happyworld - Couple Adopts Triplets; But When They’re Born, Doctors Give Them The News

    Conjoined twins is a genetic disorder in which two babies are born with some parts of their bodies fused together. Most of the time, they require surgical separation to survive. As rare as their condition was, the Garrison sisters’ case was even more unusual. Read on to see what made them so special and what the girls look like today.


    Discovery UK
    Mackenzie, Macy and Madeline were triplets born in 2002. Their parents struggled with drug use so they decided to give them up for adoption in hopes that they’d find a family who could better provide for them. Jeff and Darla Garrison seemed to be just that. But the couple did not expect that they’d become parents to one of the rarest set of triplets in the world.

    Serenity Inc.
    You see, Mackenzie and Macy were not just identical twins: they were conjoined. And further than that, they were “ischiopagus twins”, meaning they were born conjoined at the pelvis. This made them the rarest kind of conjoined twins, and having been born with a separate sister was only the second case of this kind of triplets known in the world. Being such a rarity proved to be a medical challenge for their family.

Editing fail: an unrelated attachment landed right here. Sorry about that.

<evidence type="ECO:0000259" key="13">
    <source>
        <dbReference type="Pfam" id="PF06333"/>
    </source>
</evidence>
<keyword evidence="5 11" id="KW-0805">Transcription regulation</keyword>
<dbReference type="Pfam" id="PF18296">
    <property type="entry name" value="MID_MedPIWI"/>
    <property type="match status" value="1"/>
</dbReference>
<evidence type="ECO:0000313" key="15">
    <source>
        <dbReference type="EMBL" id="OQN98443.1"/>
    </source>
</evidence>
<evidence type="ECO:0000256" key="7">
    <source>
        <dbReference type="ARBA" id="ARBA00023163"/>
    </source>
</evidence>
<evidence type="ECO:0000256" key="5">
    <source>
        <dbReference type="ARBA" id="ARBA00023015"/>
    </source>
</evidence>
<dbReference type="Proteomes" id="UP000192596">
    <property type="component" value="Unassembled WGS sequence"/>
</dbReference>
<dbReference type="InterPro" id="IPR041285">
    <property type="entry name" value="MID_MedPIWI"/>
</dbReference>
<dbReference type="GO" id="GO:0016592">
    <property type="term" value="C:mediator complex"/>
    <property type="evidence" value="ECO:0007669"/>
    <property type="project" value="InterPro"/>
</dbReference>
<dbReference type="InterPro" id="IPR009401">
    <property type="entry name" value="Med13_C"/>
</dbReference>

Bob Riha Jr./CHLA
    Mackenzie and Macy didn’t just share a pelvis, they shared a leg and entwined intestines. This meant a surgical separation could be potentially dangerous. They also had a slower development, and people often thought Madeline was their older sister even though she was born five minutes after them. But aside from the medical issues, they were two sweet girls whom the Garrisons were committed to help thrive.

    Serenity Inc.
    The Garrisons already had three sons when they adopted the triplets: Tyler, 9; Matt, 6; and Luke, 5. The family had welcomed several foster children throughout the years, but they had always wanted a set of girls to complement their nuclear family. Once the triplets arrived, it was love at first sight. They also noticed that Mackenzie and Macy’s connection was more than just being physically attached.

    Garrison Family
    “Macy would suck Mackenzie’s thumb and Mackenzie would suck Macy’s thumb, it was always really cute. It was a source of comfort for them,” said Darla of the baby twins. Their personalities also complemented each other, as Macy was the timid one and Mackenzie was loud and bubbly. But despite their bond, their parents knew they had to separate them so they could live independent lives. This would not be an easy task.

    Discovery UK
    The Garrison family went to the Children’s Hospital of Los Angeles for help. Pediatric surgeon Dr. James Stein was the man in charge of the separation. “To be able to do this type of complex surgery is kind of a dream come true. But there were lots of things that could go wrong,” explained the doctor. The surgery would take 24 hours, and any operation involving young babies always carries a large risk. But it was their only option, and it paid off.

    Serenity Inc.